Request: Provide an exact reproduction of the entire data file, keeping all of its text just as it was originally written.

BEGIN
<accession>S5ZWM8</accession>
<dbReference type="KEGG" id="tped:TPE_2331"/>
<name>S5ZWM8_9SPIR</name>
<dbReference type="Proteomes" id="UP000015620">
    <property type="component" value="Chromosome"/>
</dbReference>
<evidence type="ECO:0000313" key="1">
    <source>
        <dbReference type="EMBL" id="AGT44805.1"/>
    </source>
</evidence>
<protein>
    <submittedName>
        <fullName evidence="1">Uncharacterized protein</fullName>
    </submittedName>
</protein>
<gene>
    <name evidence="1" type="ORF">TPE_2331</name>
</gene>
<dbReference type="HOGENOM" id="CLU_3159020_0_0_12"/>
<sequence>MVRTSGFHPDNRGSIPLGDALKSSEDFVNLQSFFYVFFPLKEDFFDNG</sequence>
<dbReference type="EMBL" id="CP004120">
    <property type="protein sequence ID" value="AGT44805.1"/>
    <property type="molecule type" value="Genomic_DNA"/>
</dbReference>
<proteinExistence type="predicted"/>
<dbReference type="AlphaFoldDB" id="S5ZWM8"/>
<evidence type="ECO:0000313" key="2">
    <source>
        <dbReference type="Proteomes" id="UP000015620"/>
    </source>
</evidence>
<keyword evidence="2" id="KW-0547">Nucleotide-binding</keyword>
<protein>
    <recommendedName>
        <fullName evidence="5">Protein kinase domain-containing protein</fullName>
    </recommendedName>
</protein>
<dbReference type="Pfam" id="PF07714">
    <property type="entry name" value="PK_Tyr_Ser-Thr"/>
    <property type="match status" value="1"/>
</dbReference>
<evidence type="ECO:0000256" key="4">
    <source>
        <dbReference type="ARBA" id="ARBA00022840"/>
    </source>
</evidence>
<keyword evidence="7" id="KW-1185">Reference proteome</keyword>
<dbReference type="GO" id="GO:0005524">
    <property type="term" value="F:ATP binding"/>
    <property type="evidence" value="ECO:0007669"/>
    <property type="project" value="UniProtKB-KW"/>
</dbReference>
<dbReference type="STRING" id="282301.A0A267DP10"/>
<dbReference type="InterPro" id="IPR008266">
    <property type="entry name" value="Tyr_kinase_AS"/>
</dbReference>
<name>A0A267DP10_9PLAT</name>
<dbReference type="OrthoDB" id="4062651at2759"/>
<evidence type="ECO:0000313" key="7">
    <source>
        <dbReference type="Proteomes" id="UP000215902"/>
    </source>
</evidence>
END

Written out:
<accession>S5ZWM8</accession>
<dbReference type="KEGG" id="tped:TPE_2331"/>
<name>S5ZWM8_9SPIR</name>
<dbReference type="Proteomes" id="UP000015620">
    <property type="component" value="Chromosome"/>
</dbReference>
<evidence type="ECO:0000313" key="1">
    <source>
        <dbReference type="EMBL" id="AGT44805.1"/>
    </source>
</evidence>
<protein>
    <submittedName>
        <fullName evidence="1">Uncharacterized protein</fullName>
    </submittedName>
</protein>
<gene>
    <name evidence="1" type="ORF">TPE_2331</name>
</gene>
<dbReference type="HOGENOM" id="CLU_3159020_0_0_12"/>
<sequence>MVRTSGFHPDNRGSIPLGDALKSSEDFVNLQSFFYVFFPLKEDFFDNG</sequence>
<dbReference type="EMBL" id="CP004120">
    <property type="protein sequence ID" value="AGT44805.1"/>
    <property type="molecule type" value="Genomic_DNA"/>
</dbReference>
<proteinExistence type="predicted"/>
<dbReference type="AlphaFoldDB" id="S5ZWM8"/>
<evidence type="ECO:0000313" key="2">
    <source>
        <dbReference type="Proteomes" id="UP000015620"/>
    </source>
</evidence>
<keyword evidence="2" id="KW-0547">Nucleotide-binding</keyword>
<protein>
    <recommendedName>
        <fullName evidence="5">Protein kinase domain-containing protein</fullName>
    </recommendedName>
</protein>
<dbReference type="Pfam" id="PF07714">
    <property type="entry name" value="PK_Tyr_Ser-Thr"/>
    <property type="match status" value="1"/>
</dbReference>
<evidence type="ECO:0000256" key="4">
    <source>
        <dbReference type="ARBA" id="ARBA00022840"/>
    </source>
</evidence>
<keyword evidence="7" id="KW-1185">Reference proteome</keyword>
<dbReference type="GO" id="GO:0005524">
    <property type="term" value="F:ATP binding"/>
    <property type="evidence" value="ECO:0007669"/>
    <property type="project" value="UniProtKB-KW"/>
</dbReference>
<dbReference type="STRING" id="282301.A0A267DP10"/>
<dbReference type="InterPro" id="IPR008266">
    <property type="entry name" value="Tyr_kinase_AS"/>
</dbReference>
<name>A0A267DP10_9PLAT</name>
<dbReference type="OrthoDB" id="4062651at2759"/>
<evidence type="ECO:0000313" key="7">
    <source>
        <dbReference type="Proteomes" id="UP000215902"/>
    </source>
</evidence>